Long Call Grand Slam

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Includes: BAC, XLF
by: Russell Gold

Never let the fear of striking out get in your head.

~Babe Ruth

In his 22-year baseball career, Babe Ruth had 1,330 strike outs. "The Bambino" also had 714 home runs -- including 16 grand slam home runs. From trade-to-trade, many stock options traders strike out, and every once in awhile, they hit a home run, or better yet, a grand slam. One way to hit a home run is to employ either a long call or long put strategy.

In stock options, a call position becomes more valuable as the price of the underlying stock appreciates relative to the strike price. The profit potential for trading a long call is considerable, and the original investment is the only potential loss. A long call is simply the purchase of one or more option contracts (1 contract = 100 shares). As a trader you use a long call option when you are bullish on a particular stock or market direction. You can also use a long call strategy if you believe the markets could become volatile in the near future. Purchasing call options is a different way to profit from a bullish market without buying shares of stocks. Implementing long call strategies is not difficult at all.

To take advantage of financial volatility ahead of the Jackson Hole Bankers Meeting in late August -- an important date for investors -- I will explain how to trade a long call option strategy. Bank of America Corporation (NYSE:BAC) -- the twelfth largest bank in the world -- closed at $7.22 a share August 1, 2012. Below is a calendar of Bank of America options expiring at the market close Friday, January 18, 2013.

(click images to enlarge)

Bank of America (<a href='http://seekingalpha.com/symbol/BAC' title='Bank of America Corporation'>BAC</a>) Stock Option Calendar January 18 2013 Long CallClick to enlarge

To employ the long call option strategy, a trader enters in one single call position. In this example, Bank of America BAC closed at $7.22 August 1, 2012. BAC has been trading in a tight $7 to $10 range for the past six months. The options I'll be trading expire at the close on Friday, January 18, 2013. Given the time frame, this is a somewhat high risk trade with a rather incredible return. Therefore, the investment in this trade should be manageable. I spent a total of $1,350 to execute the long call strategy.

To employ the long call strategy using Bank of America BAC shares, a trader enters into one option position -- one call. Let say the trader wants to purchase 50 contracts (1 contract = 100 shares) for a call position. Say the call is for a $9.00 strike price and costs $1,350 ($0.27 per option contract x 100 shares x 50 contracts).

If you have 50 contracts for January 2013 -- 9.00 calls that cost $1,350 -- you have the right (meaning you can close the trade at anytime no matter the price of a stock) to sell 5,000 shares (1 shares = 1 contract) of BAC until January 18, 2013. If shares of BAC increase to $10.00 after the close on the expiration date (Jan. 18, 2013) the option is now worth $1 dollar a contract, equal to $5,000 ($1.00 per option contract x 100 shares x 50 contracts) So subtracting the option value, $5,000, from the original investment, $1,350, you get a total gain $3,650 -- a 270% Home Run.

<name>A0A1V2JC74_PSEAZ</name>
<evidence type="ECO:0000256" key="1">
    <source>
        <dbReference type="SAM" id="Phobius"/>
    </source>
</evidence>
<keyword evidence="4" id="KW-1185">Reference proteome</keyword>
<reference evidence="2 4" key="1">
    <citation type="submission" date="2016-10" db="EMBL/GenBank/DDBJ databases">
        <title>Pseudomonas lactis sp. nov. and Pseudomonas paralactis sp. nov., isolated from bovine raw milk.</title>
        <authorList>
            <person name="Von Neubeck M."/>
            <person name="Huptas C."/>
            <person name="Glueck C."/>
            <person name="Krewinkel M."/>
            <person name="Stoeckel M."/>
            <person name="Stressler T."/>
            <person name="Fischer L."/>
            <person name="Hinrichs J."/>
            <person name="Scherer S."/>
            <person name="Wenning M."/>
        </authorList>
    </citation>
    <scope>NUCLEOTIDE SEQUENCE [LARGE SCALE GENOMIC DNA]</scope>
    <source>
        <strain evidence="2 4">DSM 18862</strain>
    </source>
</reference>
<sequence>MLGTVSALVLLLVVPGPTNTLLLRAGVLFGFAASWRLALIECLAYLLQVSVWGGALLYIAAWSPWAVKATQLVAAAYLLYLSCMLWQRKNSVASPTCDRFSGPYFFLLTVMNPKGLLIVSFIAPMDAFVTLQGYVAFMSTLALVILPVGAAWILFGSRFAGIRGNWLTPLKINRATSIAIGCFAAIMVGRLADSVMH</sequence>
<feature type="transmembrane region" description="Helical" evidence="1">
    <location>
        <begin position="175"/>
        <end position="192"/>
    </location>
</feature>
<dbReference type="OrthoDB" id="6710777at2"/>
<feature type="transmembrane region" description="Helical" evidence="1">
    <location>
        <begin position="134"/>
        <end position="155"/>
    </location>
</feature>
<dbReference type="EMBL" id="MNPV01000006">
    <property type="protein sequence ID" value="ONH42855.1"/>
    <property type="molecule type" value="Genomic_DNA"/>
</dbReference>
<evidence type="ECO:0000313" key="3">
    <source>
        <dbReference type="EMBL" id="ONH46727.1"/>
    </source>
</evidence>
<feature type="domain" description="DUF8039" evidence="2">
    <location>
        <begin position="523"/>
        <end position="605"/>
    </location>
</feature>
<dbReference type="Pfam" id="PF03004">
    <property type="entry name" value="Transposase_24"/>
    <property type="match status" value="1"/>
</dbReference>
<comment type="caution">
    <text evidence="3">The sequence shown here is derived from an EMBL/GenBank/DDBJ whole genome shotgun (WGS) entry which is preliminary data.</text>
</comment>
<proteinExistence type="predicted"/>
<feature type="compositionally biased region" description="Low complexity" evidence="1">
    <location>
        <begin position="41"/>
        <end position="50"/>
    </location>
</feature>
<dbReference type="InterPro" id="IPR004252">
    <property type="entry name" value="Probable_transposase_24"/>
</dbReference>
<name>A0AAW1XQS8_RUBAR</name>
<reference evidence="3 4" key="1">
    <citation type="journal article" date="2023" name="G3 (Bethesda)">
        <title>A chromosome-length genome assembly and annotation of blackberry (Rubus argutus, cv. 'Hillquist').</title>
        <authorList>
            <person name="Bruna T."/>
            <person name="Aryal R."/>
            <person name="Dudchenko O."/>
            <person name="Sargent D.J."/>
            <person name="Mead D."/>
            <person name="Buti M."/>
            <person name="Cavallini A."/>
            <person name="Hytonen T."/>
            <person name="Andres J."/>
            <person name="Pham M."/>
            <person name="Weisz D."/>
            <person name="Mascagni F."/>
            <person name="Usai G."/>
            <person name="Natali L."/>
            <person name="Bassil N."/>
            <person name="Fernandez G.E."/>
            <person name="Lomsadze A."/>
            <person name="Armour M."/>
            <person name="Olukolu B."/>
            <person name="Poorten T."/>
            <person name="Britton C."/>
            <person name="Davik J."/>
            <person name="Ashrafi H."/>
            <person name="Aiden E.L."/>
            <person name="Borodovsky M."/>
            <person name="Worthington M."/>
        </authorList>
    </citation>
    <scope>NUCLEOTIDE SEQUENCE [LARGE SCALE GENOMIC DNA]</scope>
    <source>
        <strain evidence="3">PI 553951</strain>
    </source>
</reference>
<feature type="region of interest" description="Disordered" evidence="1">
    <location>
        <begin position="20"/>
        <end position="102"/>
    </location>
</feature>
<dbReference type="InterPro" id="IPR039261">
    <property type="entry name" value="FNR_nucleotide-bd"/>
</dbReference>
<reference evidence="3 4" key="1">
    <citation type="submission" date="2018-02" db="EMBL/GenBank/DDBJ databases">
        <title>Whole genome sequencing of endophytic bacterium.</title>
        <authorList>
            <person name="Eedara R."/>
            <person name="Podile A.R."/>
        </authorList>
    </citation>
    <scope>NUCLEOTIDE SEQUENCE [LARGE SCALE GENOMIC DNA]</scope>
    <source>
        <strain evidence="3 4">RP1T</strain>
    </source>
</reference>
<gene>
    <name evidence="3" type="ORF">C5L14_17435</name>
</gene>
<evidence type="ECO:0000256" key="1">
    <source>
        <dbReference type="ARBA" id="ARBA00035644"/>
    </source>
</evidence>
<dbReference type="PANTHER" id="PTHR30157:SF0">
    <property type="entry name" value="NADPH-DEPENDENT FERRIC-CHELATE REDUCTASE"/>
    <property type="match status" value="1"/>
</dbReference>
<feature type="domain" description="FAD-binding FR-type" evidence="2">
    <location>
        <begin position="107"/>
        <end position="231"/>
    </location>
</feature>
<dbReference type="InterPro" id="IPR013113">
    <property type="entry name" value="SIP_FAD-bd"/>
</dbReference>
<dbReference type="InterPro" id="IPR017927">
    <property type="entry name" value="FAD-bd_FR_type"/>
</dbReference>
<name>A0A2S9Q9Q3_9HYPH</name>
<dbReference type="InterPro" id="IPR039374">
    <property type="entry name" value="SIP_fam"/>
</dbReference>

Here is another example of how to trade options with a long call strategy. Keeping in mind the Jackson Hole Bankers Meeting in late August, the Financial Select Sector SPDR (NYSEARCA:XLF) is of interest. The Financial Select Sector SPDR, an Equity Traded Fund ETF, comprises of diversified financial services, insurance companies and commercial banks. The Financial Select ETF closed $14.59 a share August 1, 2012. Below is a calendar of the Financial Select Sector SPDR options expiring at the market close Friday, November 16, 2012.

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Again, employing a long call option strategy, the trader enters in one single call position. In this example, the Financial Select Sector SPDR XLF closed at $14.59 August 01, 2012. XLF has been trading in a tight $13 to $16 range for the past 6 months. The options I'll be trading expire at the close on Friday, November 16, 2012. Given the shorter time frame, this is a high risk trade with a grand slam return. Therefore, an investment in this trade should be smaller than the previous example. I spent a total of $500 to execute this long call strategy.

Click to enlarge

To employ the long call strategy using Financial Select Sector SPDR XLF shares, a trader enters into one option position -- one call. Let say the trader wants to purchase 10 contracts (1 contract = 100 shares) for a call position. Say the call is for a $15.00 strike price and costs $500 ($.50 per option contract x 100 shares x 10 contracts).

If you have 10 contracts for November 2012 -- 15.00 calls that cost $500 -- you have the right (meaning you can close the trade at anytime no matter the price of a stock) to sell 500 shares (100 shares = 1 contract) of XLF until November 16, 2012. If shares of XLF increase to $16.50 after the close on the expiration date (Nov. 16, 2012) the option is now worth $1.50 a contract, equal to $1,500 ($1.50 per option contract x 100 shares x 10 contracts) So subtracting the option value, $2,000, from the original investment, $500, gives you a total gain $1,500 -- a 300% Grand Slam.

You might also want to study other option strategies before attempting to hit out-of-the-park home runs. Here are two other articles I wrote regarding stock option strategies: long straddle and long strangle. Both the straddle and strangle methods are more sophisticated, but less risky.

Note: A trader can sell the underlying -- in this case BAC and XLF -- anytime. He or she does not have to hold an option through the expiration date.

Disclosure: I have no positions in any stocks mentioned, and no plans to initiate any positions within the next 72 hours.